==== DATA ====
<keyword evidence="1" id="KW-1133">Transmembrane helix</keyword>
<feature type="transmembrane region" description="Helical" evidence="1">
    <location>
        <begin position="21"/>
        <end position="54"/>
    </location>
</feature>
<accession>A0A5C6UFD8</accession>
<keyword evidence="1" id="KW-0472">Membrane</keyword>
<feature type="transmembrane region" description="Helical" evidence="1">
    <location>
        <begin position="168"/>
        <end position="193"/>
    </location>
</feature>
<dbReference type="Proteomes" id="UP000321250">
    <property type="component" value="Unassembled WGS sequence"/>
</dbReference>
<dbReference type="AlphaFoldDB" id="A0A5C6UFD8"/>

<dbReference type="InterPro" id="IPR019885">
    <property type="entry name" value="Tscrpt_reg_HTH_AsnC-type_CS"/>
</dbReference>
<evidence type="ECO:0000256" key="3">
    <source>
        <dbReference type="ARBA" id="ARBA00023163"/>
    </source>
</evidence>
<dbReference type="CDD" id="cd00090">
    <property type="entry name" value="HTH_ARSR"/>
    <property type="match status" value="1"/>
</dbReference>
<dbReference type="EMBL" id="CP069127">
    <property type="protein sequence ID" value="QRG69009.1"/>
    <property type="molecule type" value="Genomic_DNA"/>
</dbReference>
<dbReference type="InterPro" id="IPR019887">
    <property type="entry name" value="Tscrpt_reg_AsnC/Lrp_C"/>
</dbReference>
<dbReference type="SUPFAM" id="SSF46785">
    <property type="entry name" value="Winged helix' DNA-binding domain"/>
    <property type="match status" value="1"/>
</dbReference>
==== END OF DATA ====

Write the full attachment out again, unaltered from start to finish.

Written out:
<keyword evidence="1" id="KW-1133">Transmembrane helix</keyword>
<feature type="transmembrane region" description="Helical" evidence="1">
    <location>
        <begin position="21"/>
        <end position="54"/>
    </location>
</feature>
<accession>A0A5C6UFD8</accession>
<keyword evidence="1" id="KW-0472">Membrane</keyword>
<feature type="transmembrane region" description="Helical" evidence="1">
    <location>
        <begin position="168"/>
        <end position="193"/>
    </location>
</feature>
<dbReference type="Proteomes" id="UP000321250">
    <property type="component" value="Unassembled WGS sequence"/>
</dbReference>
<dbReference type="AlphaFoldDB" id="A0A5C6UFD8"/>

<dbReference type="InterPro" id="IPR019885">
    <property type="entry name" value="Tscrpt_reg_HTH_AsnC-type_CS"/>
</dbReference>
<evidence type="ECO:0000256" key="3">
    <source>
        <dbReference type="ARBA" id="ARBA00023163"/>
    </source>
</evidence>
<dbReference type="CDD" id="cd00090">
    <property type="entry name" value="HTH_ARSR"/>
    <property type="match status" value="1"/>
</dbReference>
<dbReference type="EMBL" id="CP069127">
    <property type="protein sequence ID" value="QRG69009.1"/>
    <property type="molecule type" value="Genomic_DNA"/>
</dbReference>
<dbReference type="InterPro" id="IPR019887">
    <property type="entry name" value="Tscrpt_reg_AsnC/Lrp_C"/>
</dbReference>
<dbReference type="SUPFAM" id="SSF46785">
    <property type="entry name" value="Winged helix' DNA-binding domain"/>
    <property type="match status" value="1"/>
</dbReference>